Norway with reaffirmed support for UNHCR’s protection mandate. Emphasise on durable solutions and a call for both international burden sharing and strategic cooperation in this regard. Concern raised over the growing number of unaccompanied and separated children across borders.
61st session of EXCOM – October 2010
Norwegian statement on item 5a – International Protection
As conflict and causes of displacement become ever more complex, so does the nature and scope of UNHCR’s role of providing protection to persons of concern. I would therefore like to reiterate the Norwegian government´s strong support for UNHCR’s protection mandate implemented under increasingly difficult circumstances.
The lack of viable solutions for people of concern is a key challenge facing the Office and the international community. We therefore commend the High Commissioner’s effort to address protracted situations. Comprehensive strategies involving voluntary repatriation, resettlement and local integration stand at the core of such efforts.
Norway currently contributes to address the protracted situation in the Sudan by resettling Eritrean refugees. We are also heading the Contact Group on Iran which by means of burden sharing and concerted efforts will aim at addressing the long standing situation of Afghan refugees receding in Iran.
On refugees from Bhutan - Norway greatly appreciates the Government of Nepal's support for the resettlement process of this caseload. We applaud UNHCR's efforts to develop programs for the long-term needs of the refugees and their
host communities. The right of refugees to return to Bhutan is an important consideration for Norway, and we strongly urge the Government of Bhutan to accept for repatriation refugee cases of special humanitarian concern.
This year’s note on international protection recalls the risks tens of thousands of people undertake each year on dangerous journeys in search of safety, prosperity or both. It subsequently highlights the need to design mechanisms that are responsive to those seeking international protection, while at the same time recognizing the legitimate interest of states to manage immigration and control the entry, stay and removal of illegal migrants.
We believe this statement goes to the very core of the matter. Our policy is to ensure protection to those in need, and as of January 1st this year we introduced a broader refugee definition in our new immigration Act, including subsidiary protection. Moreover, we believe management of immigration and border control is of vital importance to ensure the longer term viability of the asylum institute.
Norway shares UNHCR’s concern regarding the growing movement of unaccompanied and separated children across borders. Children are particularly vulnerable during their often long journeys in search of safety and/or a better life. Children are also often subject to hardship through human traffickers being sent off as future bread winners for their families. We therefore welcome UNHCR’s efforts aimed at addressing this in comprehensive manner taking due account of the specific protection needs through the different stages of displacement.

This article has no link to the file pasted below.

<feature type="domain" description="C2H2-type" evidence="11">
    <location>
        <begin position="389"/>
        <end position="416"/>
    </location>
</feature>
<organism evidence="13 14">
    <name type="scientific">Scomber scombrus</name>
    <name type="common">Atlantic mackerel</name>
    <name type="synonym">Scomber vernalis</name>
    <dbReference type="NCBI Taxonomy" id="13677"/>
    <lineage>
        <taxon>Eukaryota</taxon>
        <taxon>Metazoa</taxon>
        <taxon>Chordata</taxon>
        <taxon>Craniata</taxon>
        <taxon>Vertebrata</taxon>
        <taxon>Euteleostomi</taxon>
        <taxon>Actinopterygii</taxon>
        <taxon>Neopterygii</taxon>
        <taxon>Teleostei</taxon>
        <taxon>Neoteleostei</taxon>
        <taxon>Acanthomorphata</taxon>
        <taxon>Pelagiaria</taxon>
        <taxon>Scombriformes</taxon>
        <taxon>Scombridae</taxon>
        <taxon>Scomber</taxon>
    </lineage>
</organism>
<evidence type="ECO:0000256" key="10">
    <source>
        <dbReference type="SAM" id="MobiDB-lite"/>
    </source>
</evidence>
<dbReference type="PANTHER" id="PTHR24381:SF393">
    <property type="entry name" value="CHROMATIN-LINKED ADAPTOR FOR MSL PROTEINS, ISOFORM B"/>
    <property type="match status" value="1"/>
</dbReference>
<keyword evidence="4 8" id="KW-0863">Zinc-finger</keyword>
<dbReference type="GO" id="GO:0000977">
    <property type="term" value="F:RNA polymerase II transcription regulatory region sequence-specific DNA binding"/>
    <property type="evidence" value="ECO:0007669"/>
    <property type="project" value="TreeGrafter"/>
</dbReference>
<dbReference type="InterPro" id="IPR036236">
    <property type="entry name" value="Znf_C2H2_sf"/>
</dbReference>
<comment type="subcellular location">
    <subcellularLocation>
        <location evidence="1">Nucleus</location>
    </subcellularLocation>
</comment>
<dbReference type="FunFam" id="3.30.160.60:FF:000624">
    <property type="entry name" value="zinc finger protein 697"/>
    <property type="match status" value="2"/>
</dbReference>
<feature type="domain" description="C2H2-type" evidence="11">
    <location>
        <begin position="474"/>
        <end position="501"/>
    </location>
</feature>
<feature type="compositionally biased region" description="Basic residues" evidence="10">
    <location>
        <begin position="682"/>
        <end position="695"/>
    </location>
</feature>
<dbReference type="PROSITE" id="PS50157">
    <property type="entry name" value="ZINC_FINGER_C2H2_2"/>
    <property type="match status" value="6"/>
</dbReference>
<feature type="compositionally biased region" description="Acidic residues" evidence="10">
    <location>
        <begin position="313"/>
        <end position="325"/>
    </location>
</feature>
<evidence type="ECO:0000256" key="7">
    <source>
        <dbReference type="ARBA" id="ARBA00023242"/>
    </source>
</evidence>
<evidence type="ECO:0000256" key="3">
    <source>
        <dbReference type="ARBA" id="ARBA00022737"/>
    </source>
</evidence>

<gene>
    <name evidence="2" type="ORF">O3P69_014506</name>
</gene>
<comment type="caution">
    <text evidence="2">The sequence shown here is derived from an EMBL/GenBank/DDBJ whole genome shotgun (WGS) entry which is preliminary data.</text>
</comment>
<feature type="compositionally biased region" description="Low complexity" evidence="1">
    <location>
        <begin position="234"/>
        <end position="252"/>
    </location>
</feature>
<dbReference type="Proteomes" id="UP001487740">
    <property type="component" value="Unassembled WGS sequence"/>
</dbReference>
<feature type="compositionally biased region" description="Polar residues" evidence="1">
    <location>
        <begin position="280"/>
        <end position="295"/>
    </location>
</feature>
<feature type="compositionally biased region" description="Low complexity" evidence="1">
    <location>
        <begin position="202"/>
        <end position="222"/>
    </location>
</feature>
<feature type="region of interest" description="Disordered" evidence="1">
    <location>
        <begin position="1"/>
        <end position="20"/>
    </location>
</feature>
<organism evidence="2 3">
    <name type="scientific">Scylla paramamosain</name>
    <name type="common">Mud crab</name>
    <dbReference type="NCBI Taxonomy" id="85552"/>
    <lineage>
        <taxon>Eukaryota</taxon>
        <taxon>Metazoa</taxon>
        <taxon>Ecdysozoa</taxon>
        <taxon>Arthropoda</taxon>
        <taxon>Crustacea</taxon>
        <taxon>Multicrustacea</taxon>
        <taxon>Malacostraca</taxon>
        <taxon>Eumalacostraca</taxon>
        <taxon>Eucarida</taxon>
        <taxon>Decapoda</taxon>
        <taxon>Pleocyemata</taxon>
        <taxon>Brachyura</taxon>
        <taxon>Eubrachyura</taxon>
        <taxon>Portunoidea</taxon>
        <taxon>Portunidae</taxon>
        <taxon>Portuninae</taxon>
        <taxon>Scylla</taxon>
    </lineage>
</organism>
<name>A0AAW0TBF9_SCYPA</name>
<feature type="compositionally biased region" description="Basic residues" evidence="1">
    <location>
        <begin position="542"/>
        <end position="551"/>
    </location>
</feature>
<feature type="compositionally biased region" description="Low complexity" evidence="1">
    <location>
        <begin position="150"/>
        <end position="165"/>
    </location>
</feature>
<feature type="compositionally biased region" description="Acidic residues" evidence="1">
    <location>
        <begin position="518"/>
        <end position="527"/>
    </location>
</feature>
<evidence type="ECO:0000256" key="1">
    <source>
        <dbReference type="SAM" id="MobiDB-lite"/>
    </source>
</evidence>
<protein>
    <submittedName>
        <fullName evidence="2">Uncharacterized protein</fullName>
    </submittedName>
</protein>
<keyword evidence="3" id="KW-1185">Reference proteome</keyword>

An estimated 15.000 unaccompanied or separated children claimed asylum in Europe in 2009. Of these, approximately 2,500 lodged applications in Norway. To avoid pull factors and encouragement to more children to put their lives at risk through hazardous journeys, it is paramount that those who are deemed not to be in need of protection, following an appropriate RSD procedure, are returned in a dignified manner.
In line with UNHCR’s recommendations, Norway considers the best interest of the child in each individual case. No return of children takes place unless they can be reunited with their families, or as a last resort, be provided for in appropriate care-centers in their countries of origin.
In our RSD procedure we routinely look to UNHCR for guidance. We would therefore like to recall the importance of UNHCR’s country specific guidelines and recommendations being of the highest quality and as updated as possible.
Another group increasingly in need of international protection is GLBT individuals. We here welcome UNHCR’s leadership to facilitate learning and sharing of best practices among asylum countries, so as to better cater for the protection needs of this particular group.
Moving now to UNHCR’s engagement for IDPs. While achievements have been made towards strengthening national IDP laws and policies in some countries, in others such frameworks remain inadequate. We therefore encourage the Office to continue efforts to promote strong national normative and policy frameworks on IDPs.
Since the introduction of the cluster approach, a whole new structure has been established for dealing with IDPs in humanitarian response. As we see it, a key challenge a head is to ensure system wide accountability for collective results. We therefore call on HCR to continue effort to mainstream cluster responsibilities of staff into internal accountability systems, including as a part of regular performance appraisals. We also encourage the office to actively contribute towards enhancing system wide accountability through the IASC WG set up for this purpose.
Finally, we would like to recall the recent evaluation of UNHCR’s AGDM strategy. On this note we invite the Office to provide an update on ongoing work to ensure implementation of the recommendations stemming from the exercise.
I thank you,